the carbon tax is not intended to generate or promote economic growth. It is specifically intended to retard growth.
This destruction of capital would obviously lower output and real wages. This fact renders absurd the idea that a carbon tax can be compensated for by tax cuts. Steve Kates arrived at the same conclusion. Unlike John Humphreys the estimable Steve Kates rightly argued that “you cannot compensate for lower productivity” and that
we should really be trying to work out what happens if you raise the actual cost of production in carbon dioxide producing industries. And what raising the cost of technologies that emit carbon dioxide does is put you down onto a lower isoquant representing a lower level of production. Using indifference curve analysis is typical of those who think only in terms of consumption but never let value adding issues cross their minds. Carbon taxes will make us much, much worse off.
Because of the higher relative cost, we are driven to use higher cost technologies, which means that the quantum of resources used per unit of output goes up. Therefore we have less output. Translate that back to the indifference curves if you like and what you find is that since we are poorer, we cannot compensate everyone for the higher tax since we are producing less value added than we did before.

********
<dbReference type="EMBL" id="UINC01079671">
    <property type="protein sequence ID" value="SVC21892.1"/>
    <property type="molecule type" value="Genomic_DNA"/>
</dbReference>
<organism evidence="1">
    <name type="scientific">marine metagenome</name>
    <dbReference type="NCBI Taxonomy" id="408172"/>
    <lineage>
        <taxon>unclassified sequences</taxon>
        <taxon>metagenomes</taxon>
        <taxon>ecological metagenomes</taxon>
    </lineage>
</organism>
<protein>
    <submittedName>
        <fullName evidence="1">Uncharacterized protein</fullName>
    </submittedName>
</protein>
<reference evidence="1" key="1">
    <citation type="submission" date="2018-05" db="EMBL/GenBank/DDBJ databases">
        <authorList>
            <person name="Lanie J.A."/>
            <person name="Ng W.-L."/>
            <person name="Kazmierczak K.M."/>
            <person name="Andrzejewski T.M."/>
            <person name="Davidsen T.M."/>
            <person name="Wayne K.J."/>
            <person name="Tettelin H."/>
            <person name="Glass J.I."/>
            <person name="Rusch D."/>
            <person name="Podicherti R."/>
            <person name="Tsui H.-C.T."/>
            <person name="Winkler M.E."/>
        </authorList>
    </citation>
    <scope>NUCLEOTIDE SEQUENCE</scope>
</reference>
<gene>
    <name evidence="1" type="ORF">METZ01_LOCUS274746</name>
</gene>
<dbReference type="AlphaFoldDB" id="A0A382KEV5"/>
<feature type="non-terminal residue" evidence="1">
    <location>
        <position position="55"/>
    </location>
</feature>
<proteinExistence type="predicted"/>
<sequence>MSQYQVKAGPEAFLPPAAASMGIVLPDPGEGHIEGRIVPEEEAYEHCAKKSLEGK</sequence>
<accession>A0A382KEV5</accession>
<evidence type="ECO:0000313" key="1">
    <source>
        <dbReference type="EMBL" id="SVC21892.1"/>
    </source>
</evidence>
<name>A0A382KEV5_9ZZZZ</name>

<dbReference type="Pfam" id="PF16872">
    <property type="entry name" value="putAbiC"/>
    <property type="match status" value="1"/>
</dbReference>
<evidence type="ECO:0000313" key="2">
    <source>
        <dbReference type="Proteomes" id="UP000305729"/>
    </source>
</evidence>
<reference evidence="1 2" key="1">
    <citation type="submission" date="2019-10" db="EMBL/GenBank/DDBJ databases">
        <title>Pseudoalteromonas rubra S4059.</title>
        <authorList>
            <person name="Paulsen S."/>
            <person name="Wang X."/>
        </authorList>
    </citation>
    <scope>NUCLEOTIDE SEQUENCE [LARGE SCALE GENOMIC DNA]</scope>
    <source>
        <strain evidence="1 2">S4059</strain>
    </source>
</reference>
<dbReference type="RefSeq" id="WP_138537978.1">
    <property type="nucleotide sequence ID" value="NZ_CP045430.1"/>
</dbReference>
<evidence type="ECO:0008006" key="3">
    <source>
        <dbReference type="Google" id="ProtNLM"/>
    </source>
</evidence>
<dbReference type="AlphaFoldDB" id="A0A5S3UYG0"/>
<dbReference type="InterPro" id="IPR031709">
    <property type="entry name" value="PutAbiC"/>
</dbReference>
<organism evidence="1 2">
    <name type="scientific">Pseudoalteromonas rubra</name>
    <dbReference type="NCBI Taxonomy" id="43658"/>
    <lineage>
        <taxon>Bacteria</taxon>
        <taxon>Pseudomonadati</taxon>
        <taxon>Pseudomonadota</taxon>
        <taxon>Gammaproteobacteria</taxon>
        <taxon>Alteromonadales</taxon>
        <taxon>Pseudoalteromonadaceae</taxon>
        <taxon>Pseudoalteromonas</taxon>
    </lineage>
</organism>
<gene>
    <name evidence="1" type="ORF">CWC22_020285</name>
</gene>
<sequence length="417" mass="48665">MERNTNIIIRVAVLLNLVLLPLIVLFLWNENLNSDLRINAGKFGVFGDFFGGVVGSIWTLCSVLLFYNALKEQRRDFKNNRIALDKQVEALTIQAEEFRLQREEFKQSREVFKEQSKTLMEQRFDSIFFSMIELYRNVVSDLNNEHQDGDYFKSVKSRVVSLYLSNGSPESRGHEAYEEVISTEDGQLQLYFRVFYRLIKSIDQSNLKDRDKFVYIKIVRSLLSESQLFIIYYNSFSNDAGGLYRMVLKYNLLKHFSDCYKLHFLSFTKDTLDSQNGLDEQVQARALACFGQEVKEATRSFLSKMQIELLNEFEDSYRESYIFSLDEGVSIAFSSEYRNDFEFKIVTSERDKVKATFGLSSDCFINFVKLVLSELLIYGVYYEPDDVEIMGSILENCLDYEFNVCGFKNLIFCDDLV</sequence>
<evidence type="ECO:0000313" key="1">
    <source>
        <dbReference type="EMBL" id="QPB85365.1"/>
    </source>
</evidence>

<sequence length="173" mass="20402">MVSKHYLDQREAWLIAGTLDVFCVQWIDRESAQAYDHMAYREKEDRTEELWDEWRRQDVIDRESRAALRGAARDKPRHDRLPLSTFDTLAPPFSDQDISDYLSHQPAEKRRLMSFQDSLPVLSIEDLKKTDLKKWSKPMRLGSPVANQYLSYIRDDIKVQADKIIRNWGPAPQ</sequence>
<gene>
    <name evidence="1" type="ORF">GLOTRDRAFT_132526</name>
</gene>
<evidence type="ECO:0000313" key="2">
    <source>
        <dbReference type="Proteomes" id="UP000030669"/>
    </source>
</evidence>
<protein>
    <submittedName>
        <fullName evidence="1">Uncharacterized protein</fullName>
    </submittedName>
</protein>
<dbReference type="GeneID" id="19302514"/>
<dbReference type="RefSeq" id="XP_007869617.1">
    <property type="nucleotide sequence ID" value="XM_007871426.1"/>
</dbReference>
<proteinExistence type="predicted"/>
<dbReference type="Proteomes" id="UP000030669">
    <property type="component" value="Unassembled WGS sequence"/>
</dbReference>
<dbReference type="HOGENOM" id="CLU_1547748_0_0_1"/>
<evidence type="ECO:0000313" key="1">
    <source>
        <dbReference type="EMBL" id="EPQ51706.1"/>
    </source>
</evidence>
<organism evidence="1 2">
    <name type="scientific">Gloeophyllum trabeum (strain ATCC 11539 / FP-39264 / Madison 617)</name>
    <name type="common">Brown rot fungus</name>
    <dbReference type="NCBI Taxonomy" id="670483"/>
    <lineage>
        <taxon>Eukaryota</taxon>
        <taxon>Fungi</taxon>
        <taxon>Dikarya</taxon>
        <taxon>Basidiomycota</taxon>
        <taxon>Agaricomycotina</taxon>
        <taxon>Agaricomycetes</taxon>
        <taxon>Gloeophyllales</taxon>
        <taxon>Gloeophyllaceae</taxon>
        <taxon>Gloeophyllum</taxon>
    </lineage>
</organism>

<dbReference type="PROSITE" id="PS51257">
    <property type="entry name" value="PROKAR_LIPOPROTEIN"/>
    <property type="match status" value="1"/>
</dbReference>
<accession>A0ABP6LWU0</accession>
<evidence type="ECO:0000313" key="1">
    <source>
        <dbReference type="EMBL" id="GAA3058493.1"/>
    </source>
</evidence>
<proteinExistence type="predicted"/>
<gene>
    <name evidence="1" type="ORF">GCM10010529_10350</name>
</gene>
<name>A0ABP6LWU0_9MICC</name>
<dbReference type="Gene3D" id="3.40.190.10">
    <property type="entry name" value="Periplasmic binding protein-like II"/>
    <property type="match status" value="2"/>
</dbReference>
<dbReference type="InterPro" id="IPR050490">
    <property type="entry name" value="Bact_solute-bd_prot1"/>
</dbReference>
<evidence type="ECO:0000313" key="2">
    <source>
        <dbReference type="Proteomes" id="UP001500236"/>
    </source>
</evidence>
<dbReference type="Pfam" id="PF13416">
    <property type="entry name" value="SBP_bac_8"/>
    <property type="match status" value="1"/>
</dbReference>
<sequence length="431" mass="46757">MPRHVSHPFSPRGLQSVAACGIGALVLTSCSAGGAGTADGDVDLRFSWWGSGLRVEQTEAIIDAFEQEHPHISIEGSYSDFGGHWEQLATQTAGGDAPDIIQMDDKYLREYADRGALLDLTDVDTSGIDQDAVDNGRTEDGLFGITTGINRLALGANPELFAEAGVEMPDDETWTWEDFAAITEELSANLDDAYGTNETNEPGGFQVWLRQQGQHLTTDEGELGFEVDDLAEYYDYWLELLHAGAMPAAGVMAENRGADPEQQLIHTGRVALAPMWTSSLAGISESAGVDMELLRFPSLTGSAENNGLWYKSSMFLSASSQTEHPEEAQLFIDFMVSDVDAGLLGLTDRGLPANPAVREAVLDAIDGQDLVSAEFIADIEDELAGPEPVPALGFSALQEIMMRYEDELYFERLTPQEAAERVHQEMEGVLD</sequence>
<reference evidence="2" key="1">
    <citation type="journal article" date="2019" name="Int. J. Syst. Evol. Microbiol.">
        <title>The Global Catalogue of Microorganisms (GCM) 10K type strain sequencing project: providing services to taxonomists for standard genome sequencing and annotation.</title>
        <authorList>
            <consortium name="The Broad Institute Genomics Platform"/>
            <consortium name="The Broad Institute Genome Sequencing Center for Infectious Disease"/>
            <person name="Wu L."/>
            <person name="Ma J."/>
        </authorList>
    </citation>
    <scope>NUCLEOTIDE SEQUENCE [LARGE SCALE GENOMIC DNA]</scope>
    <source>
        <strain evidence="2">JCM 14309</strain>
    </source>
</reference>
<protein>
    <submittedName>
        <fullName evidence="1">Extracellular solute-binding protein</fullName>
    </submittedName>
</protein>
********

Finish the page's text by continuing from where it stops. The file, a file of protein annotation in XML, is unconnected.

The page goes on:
In short, Humphreys’ carbon tax would, if fully implemented, be a disaster for the standard of living — which is precisely what I argued. Completely impervious to sound economic thinking and actual evidence Humphreys seriously argues that his carbon would have “little or no economic cost.”
If Humphreys has any objections to what has been said here, then I suggest he take it up with the abovementioned authors. Better still, if he thinks I treated him unfairly perhaps he could persuade someone — anyone! — from the Institute of Public Affairs or Catallaxy to come here and explain why he is right and I am wrong.